At CogUniversity, UF students gain hands-on experience developing practical solutions in their area of study using the best AI technologies from CogAbility, IBM, Google, OpenAI, NVIDIA, the open-source community, and others.
Technically speaking. CogUniversity is a modern cloud-hosted platform that provides a campus-wide collaborative teaching platform to support the diverse AI education needs of all UF Colleges. CogUniversity’s UF Campus is integrated with UF’s single sign-on system to simplify class and course management for UF professors.
Paying for AI education is easy, too. All course CogBots are funded by UF Material & Supply fees and grants, so colleges & departments only have to pay a small one-time setup fee to add a CogBot to their courses.
UF’s First Student-Trained CogBots: Alli Gator & Cammy
The first CogBot built and managed at the CogUniversity UF Campus is Alli Gator (click to see video).
Alli Gator is a student-facing chatbot majoring in “UF Operations” at CogUniversity.
Alli is available on various UF websites and via text messaging. She answers a wide variety of UF questions for prospective, current, and former UF students and their families.
Alli is trained and maintained by a multidisciplinary team of UF students and faculty spanning a dozen university departments. To do this, they collaborate in the CogUniversity UF Campus to train, monitor and optimize Alli over time.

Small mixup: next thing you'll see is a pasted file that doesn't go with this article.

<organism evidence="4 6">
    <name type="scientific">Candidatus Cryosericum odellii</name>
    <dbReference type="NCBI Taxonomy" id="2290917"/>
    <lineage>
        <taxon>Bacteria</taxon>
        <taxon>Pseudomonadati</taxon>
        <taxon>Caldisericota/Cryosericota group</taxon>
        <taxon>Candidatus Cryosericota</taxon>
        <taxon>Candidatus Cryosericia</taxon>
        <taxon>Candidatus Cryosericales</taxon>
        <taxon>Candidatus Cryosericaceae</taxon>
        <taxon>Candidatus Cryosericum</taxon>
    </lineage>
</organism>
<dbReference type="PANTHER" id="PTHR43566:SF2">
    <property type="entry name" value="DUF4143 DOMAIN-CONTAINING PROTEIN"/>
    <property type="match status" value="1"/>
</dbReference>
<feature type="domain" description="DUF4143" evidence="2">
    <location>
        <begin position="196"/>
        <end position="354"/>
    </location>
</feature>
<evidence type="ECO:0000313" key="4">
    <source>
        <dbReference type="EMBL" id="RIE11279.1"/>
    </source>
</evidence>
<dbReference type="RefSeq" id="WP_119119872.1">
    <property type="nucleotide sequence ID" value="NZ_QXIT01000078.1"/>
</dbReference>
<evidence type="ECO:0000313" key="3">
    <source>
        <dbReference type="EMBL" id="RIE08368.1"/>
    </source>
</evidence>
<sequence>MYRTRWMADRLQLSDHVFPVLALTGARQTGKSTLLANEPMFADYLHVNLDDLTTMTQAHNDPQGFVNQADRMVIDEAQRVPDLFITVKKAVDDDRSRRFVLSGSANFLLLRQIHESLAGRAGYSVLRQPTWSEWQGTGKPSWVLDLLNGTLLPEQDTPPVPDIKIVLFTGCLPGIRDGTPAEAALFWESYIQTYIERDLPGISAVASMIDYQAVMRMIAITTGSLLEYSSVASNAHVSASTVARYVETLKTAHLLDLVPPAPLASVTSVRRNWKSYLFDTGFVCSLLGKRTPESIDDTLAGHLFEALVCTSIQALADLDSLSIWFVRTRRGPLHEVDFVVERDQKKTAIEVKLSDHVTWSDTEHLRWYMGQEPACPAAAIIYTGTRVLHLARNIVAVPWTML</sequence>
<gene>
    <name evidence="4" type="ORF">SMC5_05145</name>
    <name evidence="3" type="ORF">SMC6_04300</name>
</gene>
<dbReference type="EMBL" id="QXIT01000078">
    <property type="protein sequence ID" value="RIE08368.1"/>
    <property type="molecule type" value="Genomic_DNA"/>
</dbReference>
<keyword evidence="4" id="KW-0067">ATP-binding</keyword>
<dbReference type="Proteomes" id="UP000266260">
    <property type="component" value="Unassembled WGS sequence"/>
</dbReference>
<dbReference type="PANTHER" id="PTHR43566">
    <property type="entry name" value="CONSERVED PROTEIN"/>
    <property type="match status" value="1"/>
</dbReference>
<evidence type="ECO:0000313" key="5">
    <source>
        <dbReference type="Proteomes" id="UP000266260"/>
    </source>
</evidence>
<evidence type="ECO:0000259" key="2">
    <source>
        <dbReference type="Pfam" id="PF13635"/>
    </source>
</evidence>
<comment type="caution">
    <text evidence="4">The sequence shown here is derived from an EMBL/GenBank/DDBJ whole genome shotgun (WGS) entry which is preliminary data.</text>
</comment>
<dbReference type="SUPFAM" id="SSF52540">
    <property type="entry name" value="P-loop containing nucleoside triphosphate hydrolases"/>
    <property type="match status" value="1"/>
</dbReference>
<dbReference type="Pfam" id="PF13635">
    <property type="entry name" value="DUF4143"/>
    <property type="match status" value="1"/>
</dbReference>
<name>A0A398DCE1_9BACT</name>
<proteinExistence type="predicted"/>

Alli is poised to become the new “face of AI” at UF. She is also the first AI Teaching Assistant in UF’s history.
Another CogBot named Cammy serves as a Digital Lab Assistant for UF’s first hands-on AI Fundamentals course.
In the course’s Sea Turtle AI Class Project, UF students teach Cammy by building & training custom machine learning models on UF’s HiperGator supercomputer. During Sea Turtle project, students learn how to apply three different types of AI to solve three different kinds of problems related to sea turtles:
- A natural language processing chatbot that answers questions about sea turtles
- An image classifier that identifies the species of a sea turtle in an image
- A linear regression prediction algorithm that predicts the weight of a sea turtle given the species and carapus dimensions